London apartment where Frankenstein writer Mary Shelley once lived is up for sale for £1 million

For some house hunters this will be a monstrously attractive asset.

A charming two-bedroom apartment at 87 Marchmont Street in London is up for sale for £1,025,000 – and it’s right where Frankenstein author Mary Shelley once lived.

Shelley moved in 1815 with her then-lover, the poet Percy Bysshe Shelley, to a house that now houses the Bloomsbury apartment building. A blue plaque outside the property – erected in 2009 – highlights the literary significance of the site.

The two bedroom first floor apartment at 87 Marchmont Street is up for sale for £1,025,000 million (pictured in the centre)

The two bedroom first floor apartment at 87 Marchmont Street is up for sale for £1,025,000 million (pictured in the centre)

Mary Shelley, pictured, moved in 1815 to a house that now houses the Bloomsbury apartment building with her then-lover, the poet Percy Shelley

Mary Shelley, pictured, moved in 1815 to a house that now houses the Bloomsbury apartment building with her then-lover, the poet Percy Shelley

The blue plaque outside the property, pictured above, highlights its literary significance.  Image Courtesy of Creative Commons

The blue plaque outside the property, pictured above, highlights its literary significance.  Image Courtesy of Creative Commons

Mary Shelley, pictured left, moved into a house in 1815 with her then-lover, the poet Percy Shelley, that now houses the Bloomsbury apartment building. The blue plaque outside the property, pictured to the right, emphasizes its literary significance. Photo courtesy of Creative Commons

Mary was just 16 when she fell for the older Percy, then 21 years old and married to his first wife, Harriet Westbrook.

The couple courted in the Gothic graveyard of St Pancras Old Church – just a short walk from Marchmont Street. Here she fell for his “wild, intellectual, unearthly appearance” and the couple is said to have solemnized their relationship on her mother Mary Wollstonecraft’s gravestone.

Mary’s father, the philosopher and novelist William Godwin, disapproved of their relationship, so they fled to Europe with Mary’s stepsister, Claire Clairmont.

The trio traveled through France and Switzerland until a lack of money forced them to return to the UK. Back on British soil, Mary and Percy lived at different addresses, one of which was on Marchmont Street.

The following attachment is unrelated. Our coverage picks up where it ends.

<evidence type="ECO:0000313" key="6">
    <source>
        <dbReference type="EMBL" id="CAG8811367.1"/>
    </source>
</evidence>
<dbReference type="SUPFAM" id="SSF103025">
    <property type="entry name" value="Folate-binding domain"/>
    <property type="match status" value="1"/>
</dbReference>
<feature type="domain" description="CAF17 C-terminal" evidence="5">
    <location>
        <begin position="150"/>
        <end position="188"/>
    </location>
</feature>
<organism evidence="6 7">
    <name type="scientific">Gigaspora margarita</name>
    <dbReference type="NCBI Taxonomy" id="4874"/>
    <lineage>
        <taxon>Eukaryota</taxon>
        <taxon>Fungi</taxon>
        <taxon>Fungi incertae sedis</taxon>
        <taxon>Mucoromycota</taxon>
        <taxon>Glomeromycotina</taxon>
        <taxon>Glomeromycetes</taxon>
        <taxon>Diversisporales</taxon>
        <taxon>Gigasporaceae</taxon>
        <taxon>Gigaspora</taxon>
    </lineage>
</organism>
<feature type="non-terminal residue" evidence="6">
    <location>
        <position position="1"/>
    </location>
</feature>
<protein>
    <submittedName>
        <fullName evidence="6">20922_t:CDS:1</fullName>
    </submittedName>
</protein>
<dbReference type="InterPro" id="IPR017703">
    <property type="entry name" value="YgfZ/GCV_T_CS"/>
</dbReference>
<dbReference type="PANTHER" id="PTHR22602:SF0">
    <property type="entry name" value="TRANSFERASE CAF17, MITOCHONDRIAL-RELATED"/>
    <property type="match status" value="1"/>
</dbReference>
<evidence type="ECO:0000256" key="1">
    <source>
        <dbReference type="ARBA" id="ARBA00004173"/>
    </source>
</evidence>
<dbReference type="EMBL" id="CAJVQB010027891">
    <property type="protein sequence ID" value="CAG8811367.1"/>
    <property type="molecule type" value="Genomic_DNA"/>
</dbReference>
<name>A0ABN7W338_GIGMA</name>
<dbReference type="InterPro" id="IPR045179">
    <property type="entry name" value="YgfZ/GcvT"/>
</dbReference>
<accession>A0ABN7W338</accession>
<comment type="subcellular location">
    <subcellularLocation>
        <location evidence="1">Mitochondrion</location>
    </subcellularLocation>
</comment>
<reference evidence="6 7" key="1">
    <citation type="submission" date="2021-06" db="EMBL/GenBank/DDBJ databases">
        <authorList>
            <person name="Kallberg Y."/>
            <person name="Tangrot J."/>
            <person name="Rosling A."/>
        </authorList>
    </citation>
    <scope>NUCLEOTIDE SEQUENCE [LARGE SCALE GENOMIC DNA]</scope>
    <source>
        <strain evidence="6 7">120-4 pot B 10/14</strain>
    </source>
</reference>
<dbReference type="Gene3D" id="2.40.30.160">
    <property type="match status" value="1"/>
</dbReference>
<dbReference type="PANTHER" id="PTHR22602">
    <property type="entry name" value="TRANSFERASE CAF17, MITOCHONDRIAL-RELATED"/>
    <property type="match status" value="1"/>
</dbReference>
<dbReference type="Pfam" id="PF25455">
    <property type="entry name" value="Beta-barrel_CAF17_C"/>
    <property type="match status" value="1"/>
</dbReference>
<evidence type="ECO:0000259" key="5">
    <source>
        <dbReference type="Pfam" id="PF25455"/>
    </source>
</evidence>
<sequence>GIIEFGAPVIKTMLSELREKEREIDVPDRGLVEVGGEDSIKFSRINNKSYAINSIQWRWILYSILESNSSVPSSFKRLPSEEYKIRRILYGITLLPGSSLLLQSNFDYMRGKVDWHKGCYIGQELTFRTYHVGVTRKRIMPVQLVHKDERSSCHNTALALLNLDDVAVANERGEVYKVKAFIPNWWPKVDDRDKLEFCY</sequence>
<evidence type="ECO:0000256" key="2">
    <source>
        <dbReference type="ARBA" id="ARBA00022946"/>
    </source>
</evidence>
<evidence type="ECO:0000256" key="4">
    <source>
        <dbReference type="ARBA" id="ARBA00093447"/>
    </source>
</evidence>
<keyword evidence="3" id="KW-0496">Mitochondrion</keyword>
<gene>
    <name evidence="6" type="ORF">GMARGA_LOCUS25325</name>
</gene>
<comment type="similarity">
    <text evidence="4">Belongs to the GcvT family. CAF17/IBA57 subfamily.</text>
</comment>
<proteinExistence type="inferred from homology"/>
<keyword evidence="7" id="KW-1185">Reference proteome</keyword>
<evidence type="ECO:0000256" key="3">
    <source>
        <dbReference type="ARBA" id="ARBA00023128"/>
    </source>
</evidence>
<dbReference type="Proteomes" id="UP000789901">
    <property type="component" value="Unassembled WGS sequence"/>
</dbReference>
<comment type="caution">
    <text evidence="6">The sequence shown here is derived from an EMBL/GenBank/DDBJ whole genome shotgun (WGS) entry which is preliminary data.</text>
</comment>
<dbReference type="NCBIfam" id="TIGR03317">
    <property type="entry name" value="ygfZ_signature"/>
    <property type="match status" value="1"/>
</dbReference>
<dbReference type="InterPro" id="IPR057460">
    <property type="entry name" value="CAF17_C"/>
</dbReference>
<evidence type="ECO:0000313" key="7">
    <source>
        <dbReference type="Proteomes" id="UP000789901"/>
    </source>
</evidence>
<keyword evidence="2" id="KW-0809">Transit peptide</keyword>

Claire moved in with the couple. According to Explore LondonTheir landlady was named Mrs. Harbottle, and it was during this time that Mary and Percy welcomed a son, William, who was nicknamed “Willmouse.”

Pictured is the living room at the Marchmont Street address.  Mary and Percy moved to the street when they returned to England from their travels

Pictured is the living room at the Marchmont Street address.  Mary and Percy moved to the street when they returned to England from their travels

Pictured is the living room at the Marchmont Street address. Mary and Percy moved to the street when they returned to England from their travels

Mary's stepsister, Claire Clairmont, lived with the literary couple at the Marchmont Street residence

Mary's stepsister, Claire Clairmont, lived with the literary couple at the Marchmont Street residence

Mary’s stepsister, Claire Clairmont, lived with the literary couple at the Marchmont Street residence

They moved in 1816 and left England to live with the Romantic poet Lord Byron in his mansion, Villa Diodati, on Lake Geneva.

It was here, just 18 years old, that Mary Shelley began writing what would become “Frankenstein, or the modern Prometheus” – the book that shaped her legacy.

The legendary horror story tells the story of scientist Victor Frankenstein, who resurrects a creature as part of a fateful experiment.

They moved in 1816 and traveled to Villa Diodati on Lake Geneva.  Mary, Percy and Claire left Marchmont Street in 1816 and traveled to Villa Diodati on Lake Geneva

They moved in 1816 and traveled to Villa Diodati on Lake Geneva.  Mary, Percy and Claire left Marchmont Street in 1816 and traveled to Villa Diodati on Lake Geneva